Your Gemba Walk will produce a large amount of information. In retrospect, you may find that observations that seemed trivial at the time impact on your process improvement strategy. Recording observations electronically is helpful because you and your team can share them, collate them, and decide where action is required. But even jotted-down pen and paper notes will be more helpful than nothing at all.

You aren’t going to even try analyzing the data you collect on a Gemba Walk and turning it into actions until after you’ve seen the whole picture. By that time, you could have forgotten crucial details. You and your team’s notes are therefore extremely valuable to the Gemba Walk’s success.

A camera can also be helpful. For instance, if you notice that there is redundant equipment that gets in the way, or if you observe that equipment layouts could be improved, you can link photographs to notes when trying to resolve the issue. Video is likewise useful on occasion.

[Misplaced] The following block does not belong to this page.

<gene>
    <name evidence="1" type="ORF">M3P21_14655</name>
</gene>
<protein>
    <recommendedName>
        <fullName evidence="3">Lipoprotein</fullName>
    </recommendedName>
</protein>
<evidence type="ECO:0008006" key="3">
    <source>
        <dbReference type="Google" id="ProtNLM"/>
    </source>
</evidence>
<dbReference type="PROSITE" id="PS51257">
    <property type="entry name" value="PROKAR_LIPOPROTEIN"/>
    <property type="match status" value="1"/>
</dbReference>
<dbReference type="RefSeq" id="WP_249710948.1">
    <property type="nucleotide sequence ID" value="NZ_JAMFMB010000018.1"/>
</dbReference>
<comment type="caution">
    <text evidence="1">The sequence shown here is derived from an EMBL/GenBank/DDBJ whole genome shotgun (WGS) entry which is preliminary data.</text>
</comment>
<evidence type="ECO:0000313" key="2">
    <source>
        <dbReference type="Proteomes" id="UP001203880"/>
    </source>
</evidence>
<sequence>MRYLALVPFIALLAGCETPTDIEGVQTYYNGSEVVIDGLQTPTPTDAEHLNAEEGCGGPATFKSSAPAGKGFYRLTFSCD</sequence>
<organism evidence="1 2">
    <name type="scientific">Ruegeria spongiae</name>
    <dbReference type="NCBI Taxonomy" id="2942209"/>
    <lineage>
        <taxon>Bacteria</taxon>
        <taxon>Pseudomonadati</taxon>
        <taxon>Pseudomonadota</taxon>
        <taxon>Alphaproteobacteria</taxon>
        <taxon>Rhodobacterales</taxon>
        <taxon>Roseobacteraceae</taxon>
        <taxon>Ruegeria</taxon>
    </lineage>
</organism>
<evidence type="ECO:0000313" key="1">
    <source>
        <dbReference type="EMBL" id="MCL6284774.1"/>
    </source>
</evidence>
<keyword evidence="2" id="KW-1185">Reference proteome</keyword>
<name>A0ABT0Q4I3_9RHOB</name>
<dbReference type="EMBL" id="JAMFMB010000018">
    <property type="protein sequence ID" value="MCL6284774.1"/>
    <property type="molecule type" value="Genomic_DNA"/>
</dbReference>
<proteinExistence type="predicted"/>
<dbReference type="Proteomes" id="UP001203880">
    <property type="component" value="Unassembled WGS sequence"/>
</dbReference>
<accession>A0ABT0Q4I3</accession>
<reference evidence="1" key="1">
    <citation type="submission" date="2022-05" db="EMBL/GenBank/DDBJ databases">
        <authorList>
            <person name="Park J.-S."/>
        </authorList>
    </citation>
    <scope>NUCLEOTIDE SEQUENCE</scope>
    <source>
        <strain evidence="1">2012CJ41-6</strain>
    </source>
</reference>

9. Never Base Findings on Assumptions

If ten people do the same job, they can still do it in ten different ways. And even if you think there’s a cast-in-stone process methodology, people may have adapted it or interpreted it differently to you. An open mind is a prerequisite for a Gemba Walk. Assumptions are not facts. Get the facts.

10. Never Start Implementing Changes During a Gemba Walk

By all means, collect suggestions from employees, but never make any decisions or try to implement any changes right away. You first need the big picture. Then you need time to consider it carefully. What looks like a great idea for process improvement when you’re visiting sub-process one may not seem like such a good idea once you’ve reached sub-process ten.

Changing processes should never be done on an ad-hoc basis. You may find that there are unexpected impacts you didn’t take into account.

11. Give Your Employees Feedback

Before and during your Gemba Walk, you Employees gave their insights and suggestions. They deserve feedback even if you aren’t planning to make a single change. Whether you call a general meeting or send feedback in the form of a report or an electronic message, your teams will want to know what your findings were.